The Intersection of Philanthropy: Shared Value – An NGO Perspective
Tags: Shared Value
Posted by John Holm on March 6, 2014.
This is the first article in a series entitled “The Intersection of Philanthropy.” The series will focus on the changing notion of ‘corporate social responsibility’ in the private sector and how businesses are moving toward a more integrative and strategic approach in their philanthropic initiatives — an approach that is supported by the concept of shared value.
In recent years the concept of shared value has gained significant traction in the international business development community. As we have highlighted on previous posts, innovative companies such as IHG and Coca-Cola have implemented shared value initiatives in emerging markets and have boosted economic performance while creating quantitative social outcomes that benefit local communities. As the concept of shared value moves from an early adopter phase to mainstream acceptance, and corporations begin the process of integrating corporate philanthropy into their day to day business operations, several key issues should be addressed:
1. What exactly is shared value and how is it different from ‘business as usual’ CSR activities?
2. Is buy-in from all business units and internal corporate stakeholders necessary for a shared value initiative to be successful? If so, what are key best practices?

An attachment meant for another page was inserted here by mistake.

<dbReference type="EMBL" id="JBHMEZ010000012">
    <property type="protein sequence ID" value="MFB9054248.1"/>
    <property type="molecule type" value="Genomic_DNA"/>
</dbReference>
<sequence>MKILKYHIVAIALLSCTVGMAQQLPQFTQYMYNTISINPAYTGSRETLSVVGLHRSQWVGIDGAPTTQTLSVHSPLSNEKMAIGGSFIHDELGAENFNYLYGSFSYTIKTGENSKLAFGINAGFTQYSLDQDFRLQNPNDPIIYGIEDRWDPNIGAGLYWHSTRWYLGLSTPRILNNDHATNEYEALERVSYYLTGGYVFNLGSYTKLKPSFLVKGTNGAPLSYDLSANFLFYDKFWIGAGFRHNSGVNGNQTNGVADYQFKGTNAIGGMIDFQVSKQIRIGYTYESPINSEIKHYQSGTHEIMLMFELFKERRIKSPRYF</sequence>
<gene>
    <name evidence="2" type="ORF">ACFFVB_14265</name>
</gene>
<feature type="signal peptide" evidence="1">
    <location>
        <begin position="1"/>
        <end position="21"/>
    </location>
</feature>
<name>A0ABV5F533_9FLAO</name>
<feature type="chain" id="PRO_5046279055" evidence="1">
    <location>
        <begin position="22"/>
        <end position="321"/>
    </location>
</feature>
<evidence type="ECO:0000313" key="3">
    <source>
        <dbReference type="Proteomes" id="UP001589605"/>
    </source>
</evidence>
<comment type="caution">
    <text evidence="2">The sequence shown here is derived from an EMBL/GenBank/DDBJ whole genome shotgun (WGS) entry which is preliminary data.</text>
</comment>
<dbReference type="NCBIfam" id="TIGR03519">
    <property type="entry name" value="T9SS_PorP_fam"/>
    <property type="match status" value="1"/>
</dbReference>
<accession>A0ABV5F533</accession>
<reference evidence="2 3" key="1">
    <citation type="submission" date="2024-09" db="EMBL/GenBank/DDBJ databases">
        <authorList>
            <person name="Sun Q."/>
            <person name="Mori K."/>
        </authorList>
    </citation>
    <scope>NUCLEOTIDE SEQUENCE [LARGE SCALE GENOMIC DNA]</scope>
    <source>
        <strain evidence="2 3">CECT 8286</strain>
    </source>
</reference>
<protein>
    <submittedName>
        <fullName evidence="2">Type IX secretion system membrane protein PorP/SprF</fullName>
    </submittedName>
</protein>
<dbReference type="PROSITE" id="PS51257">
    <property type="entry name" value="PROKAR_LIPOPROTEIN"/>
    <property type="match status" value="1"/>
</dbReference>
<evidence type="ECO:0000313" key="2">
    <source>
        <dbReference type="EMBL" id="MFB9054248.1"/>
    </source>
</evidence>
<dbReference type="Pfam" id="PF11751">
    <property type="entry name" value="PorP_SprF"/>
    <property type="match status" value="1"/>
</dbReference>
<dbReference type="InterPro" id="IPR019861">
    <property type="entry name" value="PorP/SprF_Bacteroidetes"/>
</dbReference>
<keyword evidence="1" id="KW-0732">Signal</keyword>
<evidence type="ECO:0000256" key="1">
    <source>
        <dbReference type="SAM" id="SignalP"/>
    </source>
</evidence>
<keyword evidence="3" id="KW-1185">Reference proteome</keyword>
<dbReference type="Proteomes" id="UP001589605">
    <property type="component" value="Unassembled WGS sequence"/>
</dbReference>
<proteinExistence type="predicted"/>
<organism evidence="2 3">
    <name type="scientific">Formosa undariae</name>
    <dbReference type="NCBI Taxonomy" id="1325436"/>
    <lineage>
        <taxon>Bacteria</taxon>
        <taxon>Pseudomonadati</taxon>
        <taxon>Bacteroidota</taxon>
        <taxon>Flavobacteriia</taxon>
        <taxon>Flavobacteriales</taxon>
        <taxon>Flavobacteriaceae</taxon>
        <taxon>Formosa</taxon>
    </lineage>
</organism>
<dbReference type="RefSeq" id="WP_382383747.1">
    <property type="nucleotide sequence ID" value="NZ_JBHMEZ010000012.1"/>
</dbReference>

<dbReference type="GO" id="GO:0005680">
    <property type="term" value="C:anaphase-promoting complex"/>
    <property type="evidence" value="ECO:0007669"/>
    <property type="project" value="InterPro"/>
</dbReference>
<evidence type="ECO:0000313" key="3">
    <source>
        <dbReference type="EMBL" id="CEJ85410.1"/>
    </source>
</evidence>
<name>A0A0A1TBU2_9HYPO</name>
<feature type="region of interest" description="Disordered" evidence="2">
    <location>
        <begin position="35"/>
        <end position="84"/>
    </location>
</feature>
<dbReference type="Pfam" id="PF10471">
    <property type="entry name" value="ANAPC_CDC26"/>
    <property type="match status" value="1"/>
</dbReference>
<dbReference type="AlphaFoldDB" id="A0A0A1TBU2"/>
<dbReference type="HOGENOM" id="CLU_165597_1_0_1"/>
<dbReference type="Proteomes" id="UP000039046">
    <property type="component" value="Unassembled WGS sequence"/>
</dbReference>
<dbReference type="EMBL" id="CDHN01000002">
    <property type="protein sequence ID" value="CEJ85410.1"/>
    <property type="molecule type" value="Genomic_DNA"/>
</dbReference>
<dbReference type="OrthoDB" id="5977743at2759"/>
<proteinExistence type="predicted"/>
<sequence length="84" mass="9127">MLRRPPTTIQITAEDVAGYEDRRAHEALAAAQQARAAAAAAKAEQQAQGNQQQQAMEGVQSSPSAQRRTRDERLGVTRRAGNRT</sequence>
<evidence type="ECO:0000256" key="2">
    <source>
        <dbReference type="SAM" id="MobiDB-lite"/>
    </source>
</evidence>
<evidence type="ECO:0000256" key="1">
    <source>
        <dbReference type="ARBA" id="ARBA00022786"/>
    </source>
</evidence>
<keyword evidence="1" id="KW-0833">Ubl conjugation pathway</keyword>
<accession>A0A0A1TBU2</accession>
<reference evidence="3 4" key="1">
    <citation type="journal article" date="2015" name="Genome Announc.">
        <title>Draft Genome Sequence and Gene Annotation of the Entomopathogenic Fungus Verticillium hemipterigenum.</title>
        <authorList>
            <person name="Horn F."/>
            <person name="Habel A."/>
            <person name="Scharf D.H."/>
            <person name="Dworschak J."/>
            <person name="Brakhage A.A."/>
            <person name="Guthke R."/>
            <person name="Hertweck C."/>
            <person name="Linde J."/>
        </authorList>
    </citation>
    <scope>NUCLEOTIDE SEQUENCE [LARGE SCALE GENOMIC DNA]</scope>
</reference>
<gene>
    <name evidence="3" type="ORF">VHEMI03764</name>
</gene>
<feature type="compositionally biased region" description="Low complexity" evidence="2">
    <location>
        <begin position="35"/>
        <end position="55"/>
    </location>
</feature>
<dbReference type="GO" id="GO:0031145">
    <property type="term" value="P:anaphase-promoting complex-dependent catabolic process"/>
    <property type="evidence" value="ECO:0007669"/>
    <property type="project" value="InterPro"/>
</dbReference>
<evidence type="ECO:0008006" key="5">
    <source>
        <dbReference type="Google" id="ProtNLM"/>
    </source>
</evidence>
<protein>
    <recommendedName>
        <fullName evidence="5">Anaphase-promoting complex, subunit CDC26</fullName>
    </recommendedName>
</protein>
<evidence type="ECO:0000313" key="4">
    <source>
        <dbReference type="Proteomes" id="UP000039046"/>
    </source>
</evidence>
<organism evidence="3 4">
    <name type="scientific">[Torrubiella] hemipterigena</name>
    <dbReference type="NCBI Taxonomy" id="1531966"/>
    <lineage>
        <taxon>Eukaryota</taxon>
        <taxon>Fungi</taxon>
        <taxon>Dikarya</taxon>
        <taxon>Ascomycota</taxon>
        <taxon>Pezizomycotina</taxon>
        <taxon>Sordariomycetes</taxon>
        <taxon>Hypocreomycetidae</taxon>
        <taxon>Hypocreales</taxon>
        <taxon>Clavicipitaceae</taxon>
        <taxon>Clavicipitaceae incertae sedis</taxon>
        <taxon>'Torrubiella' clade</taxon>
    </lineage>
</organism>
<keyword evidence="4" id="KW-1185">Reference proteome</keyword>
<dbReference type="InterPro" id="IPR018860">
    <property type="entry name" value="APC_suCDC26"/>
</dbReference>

3. How precisely can a company create financial value by ‘doing good’? What are the traits of corporations that can execute shared value initiatives successfully?
4. Why is measurement integral to shared value? How does a company measure both their financial impact and social outcomes simultaneously?
5. How does shared value creation change the dynamic of the relationship between the company and the NGO?
While issues 1 – 4 will be discussed in much more depth in future Intersection of Philanthropy articles, it is imperative to understand the role and scope that NGOs play in creating a successful shared value initiative. Traditionally, many companies view the nonprofit sector as not being integral to the company’s primary business objectives/goals. Whether siloed underneath the marketing department to generate PR CSR (Public Relations Corporate Social Responsibility) buzz or used merely as a tax deduction, not until recently have we seen the transformation of nonprofits playing a larger role in a company’s primary business strategy.
So what is the impetus for this transformation? Why are many corporations beginning to view NGOs as their ‘doing good’ distribution partners instead of merely as charities?
While there are several explanations, one key differentiator of companies strategically partnering with the nonprofit sector can be described in one phrase: Innovative Collaboration . Innovative collaboration is not creating a new product or patenting a new design. Collaborative innovation can best be defined as those companies that create a competitive advantage by unlocking new markets and customers through a deep understanding of external stakeholders (customers, nonprofits, civil society). Examples of innovative collaboration includes Unilever’s work with rural women in India via the Shakti Project and Cargill’s work with CARE fighting global poverty.
In next month’s post, we will highlight how innovative collaboration is changing the dynamic of the relationship between the corporate and nonprofit sectors and highlight how NGOs are using adapting in this shift to increase their philanthropic footprint.
John Holm is the Senior Director of Business Development, Marketing & Communications at CAF America. In 2012, John founded and served as Director of the Center for Shared Value and Social Impact in Bucharest, Romania. In the same year, he initiated and authored the Shared Value Action Learning Project at Maastricht School of Management in both The Netherlands and Romania, where he also serves as a Senior Adjunct Lecturer.